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MSD Applauds New Water Infrastructure Improvement Act

MSD at National Forefront of Low-Cost, Green/Sustainable Solutions to Reduce Sewer Overflows

Green and lean has long been the mantra of MSD when it comes to reducing sewer overflows.

So MSD was pleased to learn that the federal Water Infrastructure Improvement Act – a new federal law signed on January 14, 2019 – grants all municipalities the ability to use green infrastructure1 to address sewer overflows within the framework of a federal consent decree.

MSD successfully negotiated green solutions into its federal consent decree back in 2013 and has been at the national forefront for finding lower-cost, green/sustainable solutions ever since.

“MSD has always been focused on finding savings for rate payers, looking for lower cost ways to do more with less such as green infrastructure,” said MSD Interim Director Diana Christy. “We’re excited that other communities now have an opportunity like we do to develop lower-cost approaches in their consent decrees.”

Headwaters(click for full image)

Former MSD Director Tony Parrott (left) with Hamilton County Commissioner Todd Portune (middle) and Nancy Stoner, former U.S. EPA Assistant Administrator of Water in Cincinnati in 2012.

In 2012, Nancy Stoner, a former top U.S. EPA water official, visited Cincinnati to learn about MSD’s green infrastructure initiatives. MSD’s approach helped frame U.S. EPA’s policy on integrated planning and this new law.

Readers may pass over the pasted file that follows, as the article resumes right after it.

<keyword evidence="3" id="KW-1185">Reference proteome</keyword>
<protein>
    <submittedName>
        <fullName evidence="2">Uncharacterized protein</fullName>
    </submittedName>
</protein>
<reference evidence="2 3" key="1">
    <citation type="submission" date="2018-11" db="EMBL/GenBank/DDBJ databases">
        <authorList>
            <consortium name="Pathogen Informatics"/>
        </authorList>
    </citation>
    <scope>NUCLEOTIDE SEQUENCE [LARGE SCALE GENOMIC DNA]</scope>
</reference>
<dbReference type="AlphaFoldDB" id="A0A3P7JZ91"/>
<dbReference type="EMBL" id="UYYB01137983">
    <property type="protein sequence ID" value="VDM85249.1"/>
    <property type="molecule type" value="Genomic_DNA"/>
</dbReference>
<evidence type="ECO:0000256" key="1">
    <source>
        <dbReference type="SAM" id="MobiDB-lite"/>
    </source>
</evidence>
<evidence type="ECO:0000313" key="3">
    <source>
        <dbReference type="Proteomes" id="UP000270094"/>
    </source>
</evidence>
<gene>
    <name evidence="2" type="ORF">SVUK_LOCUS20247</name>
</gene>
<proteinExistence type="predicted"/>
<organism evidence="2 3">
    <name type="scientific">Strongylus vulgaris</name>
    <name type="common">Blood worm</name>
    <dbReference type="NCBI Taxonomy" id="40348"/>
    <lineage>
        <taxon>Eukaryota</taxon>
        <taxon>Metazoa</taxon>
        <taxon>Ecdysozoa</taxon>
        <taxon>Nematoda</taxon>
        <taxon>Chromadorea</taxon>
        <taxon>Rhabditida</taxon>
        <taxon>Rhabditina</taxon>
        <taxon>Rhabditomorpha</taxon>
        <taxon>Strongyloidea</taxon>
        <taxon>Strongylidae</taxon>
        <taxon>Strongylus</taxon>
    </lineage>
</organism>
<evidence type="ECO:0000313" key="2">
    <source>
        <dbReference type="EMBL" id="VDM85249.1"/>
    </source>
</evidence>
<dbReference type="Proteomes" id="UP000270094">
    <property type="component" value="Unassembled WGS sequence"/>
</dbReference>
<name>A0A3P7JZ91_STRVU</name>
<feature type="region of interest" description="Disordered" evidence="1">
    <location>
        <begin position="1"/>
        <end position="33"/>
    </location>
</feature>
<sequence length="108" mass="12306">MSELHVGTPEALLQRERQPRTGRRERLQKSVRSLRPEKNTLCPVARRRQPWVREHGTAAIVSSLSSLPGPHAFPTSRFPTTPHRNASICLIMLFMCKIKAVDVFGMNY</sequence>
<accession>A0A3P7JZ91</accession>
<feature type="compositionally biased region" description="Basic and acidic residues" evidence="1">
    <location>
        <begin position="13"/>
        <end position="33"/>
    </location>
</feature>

In 2013, MSD replaced an underground combined sewer overflow (CSO) storage tunnel solution with a green/sustainable solution, saving MSD ratepayers nearly $200 million. One of the highlights of this solution – the Lick Run Project - was dubbed “one of the most innovative, large-scale, green infrastructure projects in the country” by Stoner's succesor, Joel Beauvais. The Lick Run Project is currently under construction in South Fairmount.

In 2015, MSD began deploying a “smart sewer” system that reduces sewer overflows at a cost less than gray or green. This approach allows MSD to store excess flows inside existing infrastructure such as interceptor sewers, storage tanks and high-rate treatment facilities.

MSD is now actively looking for the newest, best approaches to reduce overflows and save money in future phases of its consent decree.

MSD’s proposed plan for the second phase of its consent decree (Phase 2A) includes a significant number of green/sustainable projects. In comparison with Hamilton County’s proposed Phase 2A plan, the two proposals have 90% of the same projects, but MSD’s plan includes more green infrastructure, including projects in the Ludlow Run and Rapid Run watersheds and Mt. Washington.

“Nothing in the new water infrastructure law changes what MSD has to do or provides any more flexibility than MSD already has,” said Christy. "We've been at the leading edge of green."



1Green infrastructure – which is the use of natural processes to keep stormwater out of combined sewers - has been touted as less expensive than traditional gray infrastructure (e.g., larger sewers, treatment facilities, and storage tanks).

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